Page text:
Cler­ics ‘not prac­tis­ing what they preach’

Preach­ers come un­der fire for not ad­dress­ing needs of their flocks

The Star Early Edition - - NEWS - STAFF RE­PORTER

WHILE Prophet Paseka Mot­soe­neng, pop­u­larly known as Pas­tor Mboro, is cur­rently on the warpath with the Com­mis­sion for the Pro­mo­tion and Pro­tec­tion of the Rights of Cul­tural, Re­li­gious and Lin­guis­tic Com­mu­ni­ties (CRL), an­other pas­tor has given his opin­ion on the issue.

Mot­soe­neng de­manded that com­mis­sion chair­per­son Thoko Mkhwanazi-Xaluva apol­o­gised to her for un­fairly tar­get­ing her dur­ing the pro­ceed­ings.

How­ever, pas­tor Apos­tle Paul Akarigbo lauded the com­mis­sion rec­om­men­da­tions on re­li­gion, say­ing he was will­ing to as­sist it in its ef­fort to curb un­eth­i­cal prac­tices.

Akarigbo was speak­ing at the launch of his book, My En­counter with TB Joshua: Chris Oyakhilome’s se­cret vis­its to the Prophet re­vealed and Chris Okotie’s pre­dic­tions on the Catholics and Pope Fran­cis, in Rand­burg at the week­end.

“In terms of the com­mis­sion, I rec­om­mend it and want them to in­vite me so I can sup­port them and lead young pas­tors to sup­port their call be­cause the pas­tors re­ceive tithes and some are left with noth­ing.

“If the mem­bers can pay tithes to the pas­tor, the pas­tor needs to help them when they are down… a lot of pas­tors show off and do not help those who gen­uinely need the help,” Akarigbo told The Star.

Dur­ing the re­lease of the com­mis­sion re­port, Mkhwanazi-Xaluva said re­li­gious lead­ers and in­sti­tu­tions must be reg­is­tered and pay tax like any other business, and for­eign na­tion­als wish­ing to open churches in South Africa should un­dergo a strict vet­ting process.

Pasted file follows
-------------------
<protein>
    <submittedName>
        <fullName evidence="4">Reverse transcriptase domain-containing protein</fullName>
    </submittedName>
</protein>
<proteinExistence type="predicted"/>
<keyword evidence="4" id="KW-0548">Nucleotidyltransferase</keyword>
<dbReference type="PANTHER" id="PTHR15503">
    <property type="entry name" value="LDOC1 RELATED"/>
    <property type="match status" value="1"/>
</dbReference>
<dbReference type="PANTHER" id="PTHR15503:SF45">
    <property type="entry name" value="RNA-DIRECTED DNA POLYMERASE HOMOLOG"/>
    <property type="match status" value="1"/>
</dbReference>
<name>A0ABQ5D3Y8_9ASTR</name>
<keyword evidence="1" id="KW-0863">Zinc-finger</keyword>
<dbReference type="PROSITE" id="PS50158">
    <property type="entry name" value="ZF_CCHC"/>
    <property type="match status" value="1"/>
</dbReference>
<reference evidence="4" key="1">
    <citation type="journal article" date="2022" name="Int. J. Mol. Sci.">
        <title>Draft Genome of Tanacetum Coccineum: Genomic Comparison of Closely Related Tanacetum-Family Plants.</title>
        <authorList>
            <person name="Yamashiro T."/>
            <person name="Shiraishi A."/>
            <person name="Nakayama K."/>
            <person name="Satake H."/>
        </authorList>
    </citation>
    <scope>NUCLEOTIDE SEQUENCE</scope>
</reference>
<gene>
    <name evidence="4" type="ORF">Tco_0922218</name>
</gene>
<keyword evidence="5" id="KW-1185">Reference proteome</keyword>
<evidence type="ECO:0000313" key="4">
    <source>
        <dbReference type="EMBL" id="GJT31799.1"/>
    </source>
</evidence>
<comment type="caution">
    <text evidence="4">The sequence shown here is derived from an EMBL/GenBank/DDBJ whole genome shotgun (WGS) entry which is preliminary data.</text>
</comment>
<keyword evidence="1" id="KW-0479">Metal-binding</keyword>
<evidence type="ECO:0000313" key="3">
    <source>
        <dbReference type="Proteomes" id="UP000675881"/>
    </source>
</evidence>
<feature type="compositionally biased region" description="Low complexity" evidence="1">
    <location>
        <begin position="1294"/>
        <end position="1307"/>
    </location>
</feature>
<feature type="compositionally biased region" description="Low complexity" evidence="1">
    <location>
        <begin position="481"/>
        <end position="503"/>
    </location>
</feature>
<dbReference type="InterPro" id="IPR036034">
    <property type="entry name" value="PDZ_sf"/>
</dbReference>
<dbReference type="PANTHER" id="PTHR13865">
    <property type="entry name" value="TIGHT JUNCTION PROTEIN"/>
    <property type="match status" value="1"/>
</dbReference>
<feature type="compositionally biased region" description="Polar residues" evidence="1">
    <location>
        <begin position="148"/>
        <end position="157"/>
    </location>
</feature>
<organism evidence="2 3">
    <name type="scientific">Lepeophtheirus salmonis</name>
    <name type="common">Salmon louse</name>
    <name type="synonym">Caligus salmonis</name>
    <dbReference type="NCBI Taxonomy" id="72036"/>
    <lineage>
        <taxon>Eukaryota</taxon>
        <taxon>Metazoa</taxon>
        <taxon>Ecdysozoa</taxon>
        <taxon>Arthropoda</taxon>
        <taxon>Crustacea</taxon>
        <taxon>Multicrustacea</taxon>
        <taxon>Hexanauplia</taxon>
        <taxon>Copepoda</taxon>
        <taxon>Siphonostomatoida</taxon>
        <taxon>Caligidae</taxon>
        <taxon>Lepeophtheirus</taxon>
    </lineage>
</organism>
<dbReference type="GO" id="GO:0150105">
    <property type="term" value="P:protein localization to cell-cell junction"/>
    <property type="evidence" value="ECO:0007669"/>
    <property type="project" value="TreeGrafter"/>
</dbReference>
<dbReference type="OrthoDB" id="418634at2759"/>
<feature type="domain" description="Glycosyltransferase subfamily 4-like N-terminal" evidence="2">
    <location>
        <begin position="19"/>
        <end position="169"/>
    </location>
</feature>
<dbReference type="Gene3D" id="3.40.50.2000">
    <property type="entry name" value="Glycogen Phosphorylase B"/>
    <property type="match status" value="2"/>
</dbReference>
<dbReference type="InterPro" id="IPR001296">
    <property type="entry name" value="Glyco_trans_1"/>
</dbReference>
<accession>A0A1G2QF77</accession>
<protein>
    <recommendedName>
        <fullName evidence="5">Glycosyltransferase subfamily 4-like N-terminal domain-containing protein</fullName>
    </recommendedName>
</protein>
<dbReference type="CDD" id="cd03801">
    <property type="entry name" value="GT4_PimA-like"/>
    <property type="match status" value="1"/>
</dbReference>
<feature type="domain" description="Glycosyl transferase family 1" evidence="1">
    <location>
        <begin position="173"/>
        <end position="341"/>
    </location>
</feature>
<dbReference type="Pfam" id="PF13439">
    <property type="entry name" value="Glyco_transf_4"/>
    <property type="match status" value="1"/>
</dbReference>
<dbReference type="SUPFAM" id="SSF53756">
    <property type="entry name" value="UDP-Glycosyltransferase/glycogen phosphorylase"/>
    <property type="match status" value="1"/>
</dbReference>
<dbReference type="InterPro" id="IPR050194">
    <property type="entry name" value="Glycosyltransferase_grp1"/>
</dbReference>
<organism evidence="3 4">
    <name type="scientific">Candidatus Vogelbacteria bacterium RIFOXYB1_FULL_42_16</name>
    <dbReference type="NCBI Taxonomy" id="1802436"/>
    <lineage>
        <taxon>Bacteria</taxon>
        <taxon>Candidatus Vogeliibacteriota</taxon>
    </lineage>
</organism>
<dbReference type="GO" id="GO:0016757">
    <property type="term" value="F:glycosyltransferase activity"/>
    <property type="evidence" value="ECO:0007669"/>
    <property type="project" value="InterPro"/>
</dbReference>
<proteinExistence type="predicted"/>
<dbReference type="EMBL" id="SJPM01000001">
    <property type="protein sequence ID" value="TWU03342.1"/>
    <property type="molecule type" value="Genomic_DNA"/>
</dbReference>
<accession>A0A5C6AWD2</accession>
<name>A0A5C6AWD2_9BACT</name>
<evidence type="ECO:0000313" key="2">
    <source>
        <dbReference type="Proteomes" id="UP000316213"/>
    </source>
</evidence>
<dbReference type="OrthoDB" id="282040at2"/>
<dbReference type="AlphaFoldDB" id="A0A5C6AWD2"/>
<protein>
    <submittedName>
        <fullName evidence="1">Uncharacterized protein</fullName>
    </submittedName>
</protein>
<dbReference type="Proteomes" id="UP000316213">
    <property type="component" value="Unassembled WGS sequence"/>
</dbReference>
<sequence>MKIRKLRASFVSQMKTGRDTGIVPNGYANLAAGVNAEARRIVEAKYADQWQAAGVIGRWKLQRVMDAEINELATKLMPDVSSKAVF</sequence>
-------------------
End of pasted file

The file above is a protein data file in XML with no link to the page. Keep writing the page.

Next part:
The fi­nal CRL re­port into the com­mer­cial­i­sa­tion of churches in South Africa con­tained some of th­ese rec­om­men­da­tions.

She fur­ther said there were se­ri­ous gaps in the Home Af­fairs Depart­ment’s sys­tems in that those claim­ing to be re­li­gious lead­ers from out­side South Africa con­duct the business of re­li­gion with­out pro­duc­ing the nec­es­sary doc­u­men­ta­tion and this tends to cre­ate ten­sion with the lo­cal re­li­gious lead­ers.

Akarigbo said the church and the com­mu­nity were one and com­mu­ni­ties own the churches not in­di­vid­u­als and not the pas­tors.

“Pas­tors need to look at the com­mu­ni­ties they are in and help with al­le­vi­at­ing poverty and other is­sues they are fac­ing. You will see pas­tors point­ing a fin­ger at politi­cians but they are the ones who com­mand mil­lions in their bank ac­counts,” Akarigbo said.

He said Nige­rian re­li­gious cir­cles were in tur­moil, plagued by flam­boy­ance from re­li­gious lead­ers who have large fol­low­ings and churches across the con­ti­nent.

“Th­ese are lead­ers who are meant to be lead­ing the cru­sade against so­cial ills fac­ing Africa. We are talk­ing about is­sues such as xeno­pho­bia, Chris­tianopho­bia, Is­lam­o­pho­bia. That is why I said ha­tred and pol­i­tick­ing, when you find pas­tors giv­ing awards to politi­cians for mil­lions of dol­lars and fail to tell them the truth be­cause they give them money,” he said.

He said the re­la­tion­ship between pas­tors and politi­cians was di­lut­ing re­li­gion and shift­ing the fo­cus away from its in­tended pur­pose.

In his book, Akarigbo re­veals Pas­tor Chris Okotie’s pre­dic­tions on the Catholic Church and Pope Fran­cis. For decades, Akarigbo has been closely fol­low­ing the ac­tiv­i­ties of the Syn­a­gogue Church of All Na­tions. Akarigbo nar­rates en­coun­ters and shock­ing rev­e­la­tions about Prophet TB Joshua and the Church of All Na­tions.

In some cir­cum­stances he gives an eye­wit­ness ac­count of the group­ings and dif­fer­ent be­liefs within the pen­te­costal. He dis­sects the os­ten­ta­tious life­styles of some pas­tors and asks about their con­tri­bu­tion to the poor’s uplift­ment.

His work is avail­able at lead­ing book­stores for R250.

MAT­TER OF FAITH: Apos­tle Paul Akarigbo hit out at var­i­ous church lead­ers over their os­ten­ta­tious life­styles and lack of sup­port for the poor dur­ing his book launch in Rand­burg this past week­end.

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